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The truth about posture

Updated: Oct 4


Article Snapshot

  • Forcing good posture makes your actual posture worse.

  • Real posture is a byproduct of how you move on a regular basis.

  • The way to improve posture is through targeted movement and exercises.

  • Improving posture may be the greatest way to eliminate chronic pain and injury.


When you think of posture, what's the first thing that comes to mind? I'm now imagining you standing or sitting tall in your chair right now pulling your shoulders back.


At least that is what happens whenever I ask this question to almost anyone!


At any point in my past, I would have done the same thing, and I can trace that back to my grandmother poking me in the back to sit up straight at the dinner table.


But after well over a decade of experience working with posture and movement, I ask the question: could this whole sitting up straight thing be doing more harm than good? Is there a "right" way to sit or stand?


THE ORIGIN OF POSTURE



I did some research on the origins of "sit/stand up straight" and it took me back to the sixteenth century when it was evoked by the military as a means of proper drill formation and "molding men into soldiers." Eventually, it shifted into civilian culture near the eighteenth century as it was taught to the wealthy and fashionable.


This is what boosted the idea of a "good and bad" posture. It was a symbol of morality and status. Good posture was suggested not to be the natural state of a person, but rather to be the imposed one.


The medical world had taken an interest in posture as a symbol of health and wellness where physiotherapists began teaching people how to sit and stand up straight.


Since then there have been many attempts to codify and quantify posture and it has been a source of controversy over the years with battles over the actual importance of posture when it comes to health.


POSTURING


My career in health and fitness brought me through all of the traditional education of the body regarding movement and exercise science. Posture was not very much a part of that education.


I did learn beyond the notion of just sitting and standing up straight and tall. Some of you may be familiar with the concepts of pulling your shoulders and neck back, turning your feet in when you walk or stand, or tightening your abdominals and bracing your core to keep a neutral spine and pelvis.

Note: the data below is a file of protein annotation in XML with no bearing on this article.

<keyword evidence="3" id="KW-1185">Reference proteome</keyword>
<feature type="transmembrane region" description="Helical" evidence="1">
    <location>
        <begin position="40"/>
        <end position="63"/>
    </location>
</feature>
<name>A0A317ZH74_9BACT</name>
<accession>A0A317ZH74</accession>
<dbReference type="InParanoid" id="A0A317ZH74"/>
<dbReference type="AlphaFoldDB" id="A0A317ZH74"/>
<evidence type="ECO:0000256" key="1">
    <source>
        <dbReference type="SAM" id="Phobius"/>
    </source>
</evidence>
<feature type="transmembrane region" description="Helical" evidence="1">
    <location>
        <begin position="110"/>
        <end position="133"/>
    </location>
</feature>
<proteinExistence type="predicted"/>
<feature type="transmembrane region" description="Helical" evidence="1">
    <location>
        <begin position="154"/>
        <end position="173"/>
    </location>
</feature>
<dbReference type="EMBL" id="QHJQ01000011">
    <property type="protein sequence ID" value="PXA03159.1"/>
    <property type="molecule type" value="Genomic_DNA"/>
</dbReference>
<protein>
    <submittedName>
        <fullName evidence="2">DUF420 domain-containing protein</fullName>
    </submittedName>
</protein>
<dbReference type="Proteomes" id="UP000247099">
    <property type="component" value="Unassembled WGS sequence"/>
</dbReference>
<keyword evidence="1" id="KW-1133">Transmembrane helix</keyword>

Today I refer to this as "posturing," which is the act of consciously manipulating parts of your body to walk, stand, or sit in a more posture or functionally correct way.


But how is posturing really holding up in the fight against poor posture? (did you catch that pun?)


After years of schooling and practice in the health and fitness industry, I always considered myself to have great posture. I spent a lot of time posturing.


But everything changed when I started dealing with chronic pain and recurring injuries over the years that I could never find a long-term solution for. More importantly, I couldn't figure out why I was dealing with them in the first place.


This ultimately led me down a rabbit hole to a very different biomechanical perspective on how the human body works that has continued to evolve ever since.


FORCING GOOD POSTURE MAKES IT WORSE


Humans evolved to stand upright. You develop the neuromuscular patterns for standing as a child, and then from that point, it's pretty much an autonomous process. That is, you don't consciously think about what muscles you are using to stand. You can essentially "relax" in a standing position.


Mostly how we move is autonomous (happening without our consciousness). You move your leg, but you do not consciously control the billions of cells in your leg and the rest of the body to move it.


So I believe real posture is not how you consciously position yourself, it's your natural relaxed position. Remember that the idea of "how" you position yourself was of human creation, not something humans naturally do.


Using relaxed natural posture as a guide was how I was able to alter my approach to the body to finally get myself out of chronic pain for good and help so many others do the same. That's why I believe so strongly that relaxed posture is incredibly important and potentially the root of most physical pain and injury.


Over the years I've tested so many different kinds of training and manipulations of the body against standing relaxed posture, including the act of conscious posturing. This helped me conclude that conscious posturing actually makes natural relaxed posture worse.


FASCIA AND POSTURE



The greatest shift in my perspective happened the more I saw how integrated everything in the body is than what they taught in school. Especially with new research on the role fascia (a webbing of tissue that is interwoven throughout the muscles, bones, organs) plays in connecting everything in our body together.


Traditionally the body is thought to be a simple system of separate muscles that move bones. Like machines that have different working parts. The shoulder is one part, and the ankle is a different part.